7

I have a python script that should generate a bunch of inputs for an external program to be called. The calls to the external program will be through slurm.

What I want is for my script to wait until all the generated calls to the external programs are finished (not the slurm command, the actual execution of the external program), to then parse the outputs generated by the external program, do some stuff with the data.

I tried subprocess call, but it only waits the slurm submission command. Any suggestion?

7

You can run your sbatch commands asynchronously in subprocesses as you tried before, but use the -W or --wait command line options for sbatch. This will cause the subprocess to not return until the job has terminated. You can then block the execution of your main program until all of the subprocesses complete. As a bonus, this will also allow you to handle unexpected return values from your external program. See sbatch documentation for more information

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solution 1

I would suggest breaking your pipeline up in smaller steps, which can then be automated in a bash script etc. First you generate all the commands that needs to be run through slurm. If you submit them as a slurm job array (see e.g. here), you can then simultaneous submit the script that parses the output of all these commands. Using slurm dependencies, you can make this job start only after the job array has finished.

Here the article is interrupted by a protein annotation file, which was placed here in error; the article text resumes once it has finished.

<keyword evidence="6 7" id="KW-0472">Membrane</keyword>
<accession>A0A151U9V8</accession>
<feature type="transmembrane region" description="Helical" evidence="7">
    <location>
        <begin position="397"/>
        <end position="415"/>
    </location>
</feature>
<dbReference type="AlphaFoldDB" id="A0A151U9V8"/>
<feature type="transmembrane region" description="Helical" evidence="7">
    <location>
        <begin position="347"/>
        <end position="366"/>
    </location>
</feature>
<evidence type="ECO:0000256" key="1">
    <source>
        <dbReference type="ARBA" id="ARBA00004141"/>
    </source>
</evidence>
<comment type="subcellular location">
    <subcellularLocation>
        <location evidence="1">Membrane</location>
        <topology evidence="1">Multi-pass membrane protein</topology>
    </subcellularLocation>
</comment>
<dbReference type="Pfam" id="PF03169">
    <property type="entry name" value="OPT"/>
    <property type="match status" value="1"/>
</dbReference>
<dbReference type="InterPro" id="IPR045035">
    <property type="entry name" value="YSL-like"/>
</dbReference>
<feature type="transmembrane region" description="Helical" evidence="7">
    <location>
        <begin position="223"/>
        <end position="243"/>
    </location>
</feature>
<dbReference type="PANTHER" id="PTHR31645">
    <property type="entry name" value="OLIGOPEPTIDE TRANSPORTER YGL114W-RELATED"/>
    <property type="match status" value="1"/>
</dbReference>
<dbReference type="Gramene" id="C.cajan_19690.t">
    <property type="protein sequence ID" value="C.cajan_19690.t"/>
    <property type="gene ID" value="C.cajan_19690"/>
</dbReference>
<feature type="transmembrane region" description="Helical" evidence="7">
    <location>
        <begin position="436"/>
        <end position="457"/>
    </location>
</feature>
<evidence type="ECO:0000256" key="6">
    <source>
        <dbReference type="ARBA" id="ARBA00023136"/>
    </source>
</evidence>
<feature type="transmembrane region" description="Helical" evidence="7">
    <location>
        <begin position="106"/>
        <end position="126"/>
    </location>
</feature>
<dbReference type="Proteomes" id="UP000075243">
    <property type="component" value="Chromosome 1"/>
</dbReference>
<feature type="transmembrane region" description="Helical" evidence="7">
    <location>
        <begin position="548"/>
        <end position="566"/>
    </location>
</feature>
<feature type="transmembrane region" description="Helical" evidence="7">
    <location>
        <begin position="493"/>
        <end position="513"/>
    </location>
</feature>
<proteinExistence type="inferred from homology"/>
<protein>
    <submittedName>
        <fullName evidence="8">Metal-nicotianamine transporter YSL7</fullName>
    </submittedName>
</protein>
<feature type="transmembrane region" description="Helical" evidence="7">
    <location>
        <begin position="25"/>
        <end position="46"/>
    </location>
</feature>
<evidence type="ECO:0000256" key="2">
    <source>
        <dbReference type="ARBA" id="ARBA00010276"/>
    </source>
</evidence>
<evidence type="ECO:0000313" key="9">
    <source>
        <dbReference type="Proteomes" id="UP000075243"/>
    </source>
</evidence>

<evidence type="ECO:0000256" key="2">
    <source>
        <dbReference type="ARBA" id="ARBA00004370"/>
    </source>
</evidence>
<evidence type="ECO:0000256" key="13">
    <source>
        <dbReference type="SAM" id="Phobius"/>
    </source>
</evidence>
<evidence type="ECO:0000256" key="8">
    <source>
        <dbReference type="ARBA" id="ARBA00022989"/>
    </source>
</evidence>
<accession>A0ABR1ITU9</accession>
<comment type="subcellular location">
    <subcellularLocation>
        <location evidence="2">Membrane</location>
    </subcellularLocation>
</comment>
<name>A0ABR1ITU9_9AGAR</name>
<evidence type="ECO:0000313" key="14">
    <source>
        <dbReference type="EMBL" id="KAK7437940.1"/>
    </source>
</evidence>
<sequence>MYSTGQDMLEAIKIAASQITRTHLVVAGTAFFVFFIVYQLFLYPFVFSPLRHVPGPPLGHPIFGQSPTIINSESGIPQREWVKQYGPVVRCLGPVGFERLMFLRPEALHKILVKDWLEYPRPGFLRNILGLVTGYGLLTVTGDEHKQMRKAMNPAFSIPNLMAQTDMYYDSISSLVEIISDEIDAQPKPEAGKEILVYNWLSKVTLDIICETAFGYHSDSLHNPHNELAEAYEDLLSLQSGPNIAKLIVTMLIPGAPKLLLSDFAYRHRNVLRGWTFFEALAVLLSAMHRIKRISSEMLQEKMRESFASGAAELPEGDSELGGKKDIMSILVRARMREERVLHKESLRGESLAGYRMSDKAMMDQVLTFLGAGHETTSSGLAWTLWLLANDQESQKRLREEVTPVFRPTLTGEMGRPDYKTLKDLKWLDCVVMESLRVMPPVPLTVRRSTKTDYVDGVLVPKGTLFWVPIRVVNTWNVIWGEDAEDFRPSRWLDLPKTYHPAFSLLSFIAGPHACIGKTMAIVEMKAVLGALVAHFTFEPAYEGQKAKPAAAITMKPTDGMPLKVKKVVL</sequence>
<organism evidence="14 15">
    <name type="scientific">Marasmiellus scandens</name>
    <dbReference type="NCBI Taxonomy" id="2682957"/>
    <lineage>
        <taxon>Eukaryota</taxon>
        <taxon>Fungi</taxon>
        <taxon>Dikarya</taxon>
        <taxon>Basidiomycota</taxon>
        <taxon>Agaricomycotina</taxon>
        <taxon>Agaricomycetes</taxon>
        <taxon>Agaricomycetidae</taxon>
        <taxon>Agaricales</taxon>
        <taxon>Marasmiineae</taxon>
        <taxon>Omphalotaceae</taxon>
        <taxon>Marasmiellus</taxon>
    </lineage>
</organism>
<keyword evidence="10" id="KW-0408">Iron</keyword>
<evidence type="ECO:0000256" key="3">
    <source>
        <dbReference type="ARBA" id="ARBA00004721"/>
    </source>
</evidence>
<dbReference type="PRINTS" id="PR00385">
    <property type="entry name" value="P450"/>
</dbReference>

solution 2

You could do a while loop in your python script and check the status of the jobs:

import time
t = time.time()
while True:
    # Break if this takes more than some_limit
    if time.time() - t > some_limit:
        break
    # Check if the jobs are done. This could be done by
    # grep'ing squeue for your username and some tags
    # that you name your jobs
    check_for_completion()
    # Sleep for a while depending on the estimated completion time of the jobs
    time.sleep(some_time)

solution 3

Reserve N nodes on slurm and run your script there. This avoids cluttering the front end. I suggest gnu parallel to distribute your jobs on the node.

4
  • Thanks, I thought about that too, but it is somehow uncomfortable, as I should do this procedure in a loop. It's a solution I will implement in case I can't find anything else.
    – Anon
    Aug 14 '18 at 9:52
  • 1
    @Anon I added some alternate solutions that might suit your needs better. Aug 14 '18 at 10:02
  • Thanks, I guess solution 2 is what I will implement if I can't find any "built-in" solution!
    – Anon
    Aug 14 '18 at 10:04
  • 1
    Submitting your script with dependencies on the jobs you are waiting for would be the best solution. But if you need it to run interactively, then, actively waiting for completion (periodic check) is the only way to go.
    – Poshi
    Aug 14 '18 at 10:18

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